The benefit of this is that the Will protects half of the value of the home and as Mr Shore’s share is not automatically passed to Mrs Shore it will not then be considered as part of her assets should they eventually have to pay for her care. In his Will however, Mr Shore will still direct that his wife remains living in the property as long as she would want to and indeed can sell and move to a different property should she want to do so.

If Mr Shore did not however prepare a Will, or simply did a Will leaving everything to his wife, his half share in the property would not be protected.


Legal Meaning

These are some of the words and terms you may encounter:


A person appointed under a Lasting Power of Attorney. An Attorney has the legal right to make decisions on behalf of the Donor as long as those decisions are within the scope of their authority.

Court Appointed Deputy

A person appointed by the Court of Protection. A Deputy has the legal authority to make decisions about personal welfare and/or property and financial affairs.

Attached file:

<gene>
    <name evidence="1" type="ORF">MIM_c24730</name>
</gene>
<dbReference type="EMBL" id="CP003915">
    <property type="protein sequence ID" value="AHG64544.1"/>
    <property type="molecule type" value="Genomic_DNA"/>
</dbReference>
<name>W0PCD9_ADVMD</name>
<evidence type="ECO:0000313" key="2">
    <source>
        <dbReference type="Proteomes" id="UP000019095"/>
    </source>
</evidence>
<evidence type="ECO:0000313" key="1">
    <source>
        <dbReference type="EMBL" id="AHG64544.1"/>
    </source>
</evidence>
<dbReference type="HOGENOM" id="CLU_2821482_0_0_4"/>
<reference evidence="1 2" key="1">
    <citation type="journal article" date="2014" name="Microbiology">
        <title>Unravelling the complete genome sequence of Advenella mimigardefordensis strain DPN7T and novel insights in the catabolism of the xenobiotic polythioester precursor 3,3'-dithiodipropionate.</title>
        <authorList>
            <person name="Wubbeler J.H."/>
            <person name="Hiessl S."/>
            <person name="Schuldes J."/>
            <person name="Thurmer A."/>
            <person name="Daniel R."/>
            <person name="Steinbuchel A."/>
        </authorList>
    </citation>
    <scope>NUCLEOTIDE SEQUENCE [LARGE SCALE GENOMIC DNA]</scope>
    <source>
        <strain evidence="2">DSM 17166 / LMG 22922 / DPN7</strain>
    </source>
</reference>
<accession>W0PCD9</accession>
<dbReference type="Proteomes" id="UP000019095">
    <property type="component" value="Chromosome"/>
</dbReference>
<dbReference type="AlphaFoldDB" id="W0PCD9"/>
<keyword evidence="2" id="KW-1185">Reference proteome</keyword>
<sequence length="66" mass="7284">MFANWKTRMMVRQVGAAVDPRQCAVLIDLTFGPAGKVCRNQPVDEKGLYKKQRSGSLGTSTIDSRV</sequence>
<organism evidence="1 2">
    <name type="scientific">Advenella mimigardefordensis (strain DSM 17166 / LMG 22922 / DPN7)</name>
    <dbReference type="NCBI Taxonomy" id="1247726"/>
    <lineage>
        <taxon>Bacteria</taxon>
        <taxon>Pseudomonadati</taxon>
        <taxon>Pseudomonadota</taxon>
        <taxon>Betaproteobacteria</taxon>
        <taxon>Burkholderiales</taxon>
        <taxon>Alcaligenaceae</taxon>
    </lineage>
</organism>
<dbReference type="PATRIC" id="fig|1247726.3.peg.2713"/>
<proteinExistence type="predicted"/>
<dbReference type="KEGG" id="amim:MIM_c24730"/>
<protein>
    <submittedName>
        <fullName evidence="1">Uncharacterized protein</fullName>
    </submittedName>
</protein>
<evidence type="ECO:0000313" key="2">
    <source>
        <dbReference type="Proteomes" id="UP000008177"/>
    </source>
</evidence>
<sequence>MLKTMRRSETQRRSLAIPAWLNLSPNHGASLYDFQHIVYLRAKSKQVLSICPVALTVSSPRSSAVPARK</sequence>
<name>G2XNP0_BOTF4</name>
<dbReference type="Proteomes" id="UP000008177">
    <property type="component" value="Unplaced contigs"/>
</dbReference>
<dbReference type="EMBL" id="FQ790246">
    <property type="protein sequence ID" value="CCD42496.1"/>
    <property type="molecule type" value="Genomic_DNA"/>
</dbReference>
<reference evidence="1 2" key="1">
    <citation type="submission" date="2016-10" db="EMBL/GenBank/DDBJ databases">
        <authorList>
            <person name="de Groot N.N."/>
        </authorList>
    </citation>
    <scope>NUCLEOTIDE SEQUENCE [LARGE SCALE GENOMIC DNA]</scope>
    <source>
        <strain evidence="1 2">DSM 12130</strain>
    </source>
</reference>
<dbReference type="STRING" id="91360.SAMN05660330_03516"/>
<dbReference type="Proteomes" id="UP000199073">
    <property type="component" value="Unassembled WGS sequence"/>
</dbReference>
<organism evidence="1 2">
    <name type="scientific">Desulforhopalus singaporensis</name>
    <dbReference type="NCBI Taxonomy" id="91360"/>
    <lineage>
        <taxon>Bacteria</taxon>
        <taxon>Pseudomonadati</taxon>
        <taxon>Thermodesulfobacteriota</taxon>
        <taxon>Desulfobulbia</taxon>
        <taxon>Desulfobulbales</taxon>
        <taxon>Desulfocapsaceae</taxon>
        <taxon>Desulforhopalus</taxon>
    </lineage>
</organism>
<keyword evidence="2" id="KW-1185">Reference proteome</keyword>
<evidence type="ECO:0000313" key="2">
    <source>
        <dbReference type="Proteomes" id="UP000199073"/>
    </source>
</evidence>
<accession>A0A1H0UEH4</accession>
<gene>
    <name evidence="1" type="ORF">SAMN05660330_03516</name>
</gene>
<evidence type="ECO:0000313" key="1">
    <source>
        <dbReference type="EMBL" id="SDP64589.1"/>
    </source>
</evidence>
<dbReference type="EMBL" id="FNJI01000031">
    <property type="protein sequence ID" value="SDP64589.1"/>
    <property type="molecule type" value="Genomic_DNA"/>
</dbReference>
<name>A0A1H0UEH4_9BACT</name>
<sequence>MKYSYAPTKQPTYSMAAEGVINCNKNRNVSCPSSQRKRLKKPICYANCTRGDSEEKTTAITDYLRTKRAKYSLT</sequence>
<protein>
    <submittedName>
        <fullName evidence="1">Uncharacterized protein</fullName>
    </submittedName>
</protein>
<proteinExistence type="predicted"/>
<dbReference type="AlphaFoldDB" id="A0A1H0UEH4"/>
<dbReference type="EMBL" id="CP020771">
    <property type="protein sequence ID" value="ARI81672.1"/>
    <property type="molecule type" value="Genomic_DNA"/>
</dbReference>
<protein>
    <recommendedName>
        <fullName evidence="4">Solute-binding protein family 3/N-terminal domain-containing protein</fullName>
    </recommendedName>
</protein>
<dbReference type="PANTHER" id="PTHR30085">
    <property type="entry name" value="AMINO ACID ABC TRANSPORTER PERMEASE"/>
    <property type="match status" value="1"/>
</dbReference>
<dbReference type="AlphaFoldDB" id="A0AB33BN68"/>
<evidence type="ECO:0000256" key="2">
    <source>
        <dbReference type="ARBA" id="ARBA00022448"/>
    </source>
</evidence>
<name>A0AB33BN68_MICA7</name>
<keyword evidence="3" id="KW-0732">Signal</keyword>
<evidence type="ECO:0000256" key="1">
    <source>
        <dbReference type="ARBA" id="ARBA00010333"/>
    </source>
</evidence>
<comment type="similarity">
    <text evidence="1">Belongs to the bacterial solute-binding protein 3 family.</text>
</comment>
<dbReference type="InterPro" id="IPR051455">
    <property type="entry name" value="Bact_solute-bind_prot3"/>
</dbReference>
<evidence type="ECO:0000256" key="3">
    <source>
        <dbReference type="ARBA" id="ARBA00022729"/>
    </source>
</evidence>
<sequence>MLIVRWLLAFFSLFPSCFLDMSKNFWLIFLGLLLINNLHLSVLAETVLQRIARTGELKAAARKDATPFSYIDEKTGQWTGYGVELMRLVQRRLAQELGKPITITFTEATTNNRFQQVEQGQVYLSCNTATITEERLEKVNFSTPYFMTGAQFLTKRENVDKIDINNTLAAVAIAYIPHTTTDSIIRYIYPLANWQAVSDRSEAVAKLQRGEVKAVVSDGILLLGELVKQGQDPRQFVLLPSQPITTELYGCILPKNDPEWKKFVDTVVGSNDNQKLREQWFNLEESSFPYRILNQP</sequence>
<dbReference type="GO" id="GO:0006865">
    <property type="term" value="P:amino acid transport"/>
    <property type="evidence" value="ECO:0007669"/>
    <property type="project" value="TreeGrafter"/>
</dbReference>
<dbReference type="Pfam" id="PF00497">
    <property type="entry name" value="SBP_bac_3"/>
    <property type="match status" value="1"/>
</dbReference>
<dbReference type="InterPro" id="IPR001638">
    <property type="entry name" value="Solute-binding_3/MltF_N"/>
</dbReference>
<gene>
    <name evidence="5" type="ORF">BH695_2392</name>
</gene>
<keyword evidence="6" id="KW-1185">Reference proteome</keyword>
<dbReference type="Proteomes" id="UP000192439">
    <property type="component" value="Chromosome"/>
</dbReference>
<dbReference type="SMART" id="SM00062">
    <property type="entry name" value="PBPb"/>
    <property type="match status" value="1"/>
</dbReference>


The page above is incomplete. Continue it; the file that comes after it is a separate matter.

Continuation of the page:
Court of Protection

The Court of Protection is a specialist court for all issues relating to people who lack capacity to make specific decisions.

Office of the Public Guardian

The Office of the Public Guardian is a Government department sponsored by the Ministry of Justice. It is responsible for supervising and keeping registers of Deputies, Lasting Powers of Attorney and Enduring Powers of Attorney and investigating complaints about Deputies and Attorneys.

Best Interest Decision Maker

A decision maker is a person who is responsible for deciding what is in the best interests of a person who lacks capacity.

Best Interest Decisions

Any act done or decision made on behalf of a person who lacks capacity must be done or made in their best interests.

To find out more or to book an appointment for your free initial consultation, do not hesitate to contact a member of our team or call us on 01926 491181.